Lively, entertaining reviews of, and essays on, old and newer films and everything relating to them, written by professional author William Schoell.

Thursday, May 26, 2016


The cast of 77 Sunset Strip
77 SUNSET STRIP (1958 - 1964).

This hour-long black and white private eye series lasted for six seasons and was one of the most successful and influential of its type on television. The main stars were Efrem Zimbalist Jr. as Stuart Bailey and Roger Smith as Jeff Spencer. Edd Byrnes ["Final Escape"on The Alfred Hitchcock Hour] as Gerald Kookson III or "Kookie," originally parked cars for the real-life Dino's Lodge next door -- the club was owned by Dean Martin who never appeared on the show -- did odd jobs for the detectives, and later became an employee with Bailey and Spencer. When Bourbon Street Beat was canceled Richard Long and the character he played were both moved over to Sunset. Louis Quinn played Roscoe, a horse player who made money also doing odd jobs for the agency; Jacqueline Beer was their secretary, Suzanne; and Robert Logan [Claudelle Inglish] took Kookie's old parking job, hung around the office, and got involved in a case or two. In the last episodes of the final season Stuart Bailey was the only private eye in sight, the others (as well as "Bailey and Spencer," Kooky, the agency's offices, the logo and theme,  and everything and everyone else) were all gone, possibly in a cost-cutting move.

While not every episode was a winner, the show, produced by former actor William Orr [The Hardys Ride High], managed to maintain a high-standard of entertainment value. Some of the most memorable episodes include "The Duncan Shrine," in which the statue of a dead western star is stolen from a cemetery; "Pattern for a Bomb," in which the gang try to stop a clever bomber-extortionist (with Joan Marshall); "The Gemologist Caper," in which a half million in gems disappears from a gallery; "Tarnished Angel." in which Suzanne goes undercover to investigate a paralyzed tennis player (Van Williams; Edgar Barrier); "Never to Have Loved," in which an actress tries to break with her Svengali-like husband/director; "By His Own Verdict," with Joseph Cotten as a lawyer whose acquitted client admits he's guilty; and one of the very best, "White Lie," in which a land claim dispute centers around a mulatto woman who has been passing for white, and who is understandably reluctant to answer tough questions in court (Gene Evans; Elizabeth Montgomery). The show featured many well-known guest-stars, such as Bert Convy, Paula Raymond, Diane McBain, George Petrie, Pat Crowley, Robert Clarke, Joan Taylor, Robert Vaughn, Jay Novello, Gena Rowlands, and many, many others. Orr also produced Surfside 6, which lasted two seasons.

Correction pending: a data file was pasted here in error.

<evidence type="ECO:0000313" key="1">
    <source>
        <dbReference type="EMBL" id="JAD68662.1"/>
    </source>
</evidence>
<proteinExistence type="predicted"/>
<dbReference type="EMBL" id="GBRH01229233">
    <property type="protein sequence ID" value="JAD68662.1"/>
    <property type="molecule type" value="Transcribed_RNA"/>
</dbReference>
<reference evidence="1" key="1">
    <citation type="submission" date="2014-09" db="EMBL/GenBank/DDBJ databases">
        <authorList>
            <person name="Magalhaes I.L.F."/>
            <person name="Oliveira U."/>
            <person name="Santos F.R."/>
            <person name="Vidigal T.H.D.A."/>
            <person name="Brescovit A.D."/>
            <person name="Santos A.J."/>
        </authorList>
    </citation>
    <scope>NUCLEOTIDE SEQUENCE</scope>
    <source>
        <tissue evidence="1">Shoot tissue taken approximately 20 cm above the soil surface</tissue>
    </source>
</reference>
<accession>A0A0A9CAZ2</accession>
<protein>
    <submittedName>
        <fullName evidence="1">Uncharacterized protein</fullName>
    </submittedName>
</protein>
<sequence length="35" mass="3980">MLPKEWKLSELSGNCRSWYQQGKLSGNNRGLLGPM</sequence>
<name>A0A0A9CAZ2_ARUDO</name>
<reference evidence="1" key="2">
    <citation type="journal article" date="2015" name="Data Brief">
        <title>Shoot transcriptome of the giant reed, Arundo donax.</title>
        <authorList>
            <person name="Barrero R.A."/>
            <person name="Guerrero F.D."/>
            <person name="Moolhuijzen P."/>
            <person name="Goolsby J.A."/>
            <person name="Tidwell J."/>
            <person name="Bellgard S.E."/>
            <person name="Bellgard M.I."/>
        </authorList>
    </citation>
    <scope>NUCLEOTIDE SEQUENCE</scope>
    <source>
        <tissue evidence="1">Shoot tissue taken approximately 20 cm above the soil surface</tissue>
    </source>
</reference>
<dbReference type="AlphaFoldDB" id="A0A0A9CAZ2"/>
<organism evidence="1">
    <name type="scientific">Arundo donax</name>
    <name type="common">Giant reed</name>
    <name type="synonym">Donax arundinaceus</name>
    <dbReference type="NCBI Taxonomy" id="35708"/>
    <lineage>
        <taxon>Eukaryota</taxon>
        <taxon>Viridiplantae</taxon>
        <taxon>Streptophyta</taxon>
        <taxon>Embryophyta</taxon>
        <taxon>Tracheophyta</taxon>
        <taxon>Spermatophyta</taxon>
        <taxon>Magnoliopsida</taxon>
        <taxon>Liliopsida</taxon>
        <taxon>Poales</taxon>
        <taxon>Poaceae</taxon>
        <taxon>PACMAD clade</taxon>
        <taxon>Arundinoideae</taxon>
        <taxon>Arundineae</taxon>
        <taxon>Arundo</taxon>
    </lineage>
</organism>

Verdict: Snappy detective show with a finger-snappin' theme and appealing players. *** out of 4.


angelman66 said...

Used to love the repeats of these which were on when i was a kid in the 1970s. My mom told me she was a big fan of Ed/Kooky ...he certainly was cute! Loved his cameo in the movie Grease as the self-involved TV host Vince Fontaine...
Have not seen these old shows in years!

William said...

They are streaming on Warner archives and are quite entertaining with a lot of surprise guest-stars in their younger days. "Kooky" had such a following that he got a bigger and bigger part until they made him another private detective and got somebody else to park the cars. He was always one of those likable, fun actors, but there was an unfortunate down slide after "77" went off the air -- but at the same time he did amass 84 credits and kept working continuously.